The calendar year 2020 was a phenomenal year for Lowe’s (NYSE:LOW). The company thrived by serving a population stuck at home indefinitely. All of a sudden, people had to do more things at home that they were accustomed to doing elsewhere; think exercising, remote learning, and remote working.
All the changes required adapting your home with fixtures and additions that Lowe’s provided exceptionally well. Customer demand has remained elevated even as economies reopen, and one of the new challenges for Lowe’s is to deliver on that demand. That’s becoming increasingly more difficult as supply chain disruptions and rising costs are hitting businesses worldwide. That’s why operating profit margin is one thing investors will focus on when Lowe’s reports third-quarter earnings on Nov. 17.
Productivity improvement is expanding profits for Lowe’s
Interestingly, for the fiscal year 2021, Lowe’s management guided investors that it would run its business with an operating profit margin of 12.2%. The company has historically trailed its largest competitor, Home Depot (NYSE:HD), in that metric. Therefore, it has been a focus of management of late to close the gap against its rival.
So far, in the first two quarters of 2021, Lowe’s is exceeding its target. Operating income as a percentage of sales is 14.34%, a total of 210 basis points ahead of plan. Management attributed the outperformance to a focus on improving productivity. One such improvement the company has implemented is digital pricing labels storewide. That way, associates no longer have to walk throughout the store changing prices. This feature is increasingly paying dividends as volatile price fluctuations on lumber and other commodities lead to frequent price adjustments. The cost for employee time is also increasing, as rising wages are hitting businesses broadly.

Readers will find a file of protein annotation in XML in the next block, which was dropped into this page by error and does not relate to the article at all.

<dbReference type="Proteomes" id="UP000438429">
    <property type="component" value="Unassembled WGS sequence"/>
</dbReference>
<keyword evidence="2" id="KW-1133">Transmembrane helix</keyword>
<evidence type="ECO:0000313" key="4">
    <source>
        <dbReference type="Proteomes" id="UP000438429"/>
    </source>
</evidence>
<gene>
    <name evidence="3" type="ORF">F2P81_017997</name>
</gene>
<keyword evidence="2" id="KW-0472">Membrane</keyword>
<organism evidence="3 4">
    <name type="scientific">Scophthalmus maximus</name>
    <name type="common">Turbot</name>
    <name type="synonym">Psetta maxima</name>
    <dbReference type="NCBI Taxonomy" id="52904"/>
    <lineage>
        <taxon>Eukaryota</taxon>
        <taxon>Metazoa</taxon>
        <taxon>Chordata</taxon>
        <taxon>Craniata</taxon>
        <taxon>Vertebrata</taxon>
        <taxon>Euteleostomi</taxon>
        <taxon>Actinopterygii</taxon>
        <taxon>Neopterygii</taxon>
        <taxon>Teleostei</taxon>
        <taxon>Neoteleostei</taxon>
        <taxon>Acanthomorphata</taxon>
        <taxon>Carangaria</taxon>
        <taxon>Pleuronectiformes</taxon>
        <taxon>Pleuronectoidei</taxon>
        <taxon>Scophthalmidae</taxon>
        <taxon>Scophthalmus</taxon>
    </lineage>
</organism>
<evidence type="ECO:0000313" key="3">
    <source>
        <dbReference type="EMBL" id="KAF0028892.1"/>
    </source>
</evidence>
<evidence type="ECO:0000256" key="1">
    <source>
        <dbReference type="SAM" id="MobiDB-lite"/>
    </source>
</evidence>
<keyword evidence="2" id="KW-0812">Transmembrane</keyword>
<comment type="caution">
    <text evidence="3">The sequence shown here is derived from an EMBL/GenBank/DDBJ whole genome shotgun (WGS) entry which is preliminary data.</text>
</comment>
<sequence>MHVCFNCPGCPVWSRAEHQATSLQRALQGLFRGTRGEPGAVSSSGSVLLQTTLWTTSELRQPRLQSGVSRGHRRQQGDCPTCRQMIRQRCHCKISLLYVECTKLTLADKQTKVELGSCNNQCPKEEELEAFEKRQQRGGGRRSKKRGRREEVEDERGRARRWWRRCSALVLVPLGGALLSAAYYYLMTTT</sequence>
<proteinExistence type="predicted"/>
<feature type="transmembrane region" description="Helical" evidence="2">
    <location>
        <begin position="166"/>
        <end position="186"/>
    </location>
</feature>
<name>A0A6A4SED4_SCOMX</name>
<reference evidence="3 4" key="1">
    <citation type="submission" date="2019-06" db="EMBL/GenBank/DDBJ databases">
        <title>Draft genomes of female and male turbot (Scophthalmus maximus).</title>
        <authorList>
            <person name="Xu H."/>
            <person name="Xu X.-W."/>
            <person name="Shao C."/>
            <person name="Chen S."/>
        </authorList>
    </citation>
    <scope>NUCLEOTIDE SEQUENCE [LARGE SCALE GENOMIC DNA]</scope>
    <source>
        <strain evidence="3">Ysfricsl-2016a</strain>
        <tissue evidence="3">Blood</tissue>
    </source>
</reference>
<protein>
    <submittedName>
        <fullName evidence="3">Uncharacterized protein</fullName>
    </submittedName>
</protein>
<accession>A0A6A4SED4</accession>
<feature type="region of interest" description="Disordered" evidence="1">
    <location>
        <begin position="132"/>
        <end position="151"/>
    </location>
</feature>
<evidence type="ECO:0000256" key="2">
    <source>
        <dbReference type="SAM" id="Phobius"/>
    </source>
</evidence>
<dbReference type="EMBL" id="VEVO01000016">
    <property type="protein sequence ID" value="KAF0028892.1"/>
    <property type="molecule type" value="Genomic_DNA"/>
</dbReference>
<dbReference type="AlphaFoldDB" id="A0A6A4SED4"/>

Supply chain disruptions and commodity price inflation have been well publicized in recent months. Management talked about dealing with the difficulties in its second-quarter conference call:
Supply chain costs also pressured margin by 35 basis points as we absorbed some elevated distribution costs and continued expanding our omnichannel capabilities. Our supply chain team continues to leverage our scale and carrier relationships to minimize the impact of these distribution costs experienced across the retail industry.
Indeed, with larger purchasing power, Lowe’s can hold sway in negotiations with suppliers. A merchant can make more money selling to Lowe’s at lower prices because Lowe’s buys large quantities. As such, a supplier is not apt to risk losing Lowe’s as a customer and is more willing to absorb higher costs.
Will a good performance in Q3 boost Lowe’s stock?
Analysts on Wall Street expect Lowe’s to report revenue of $21.7 billion in Q3 and earnings per share (EPS) of $2.30. The EPS estimate represents an increase of 16% from the figure in the same quarter last year. It appears that Wall Street expects productivity improvements for Lowe’s to flow to the bottom line in a meaningful way.
Lowe’s stock is already up 46% year to date, so it’s uncertain if continued improvement on operating profit margin has room to boost it higher. But if anything can send a stock that’s already hot even higher, it’s increasing profits.
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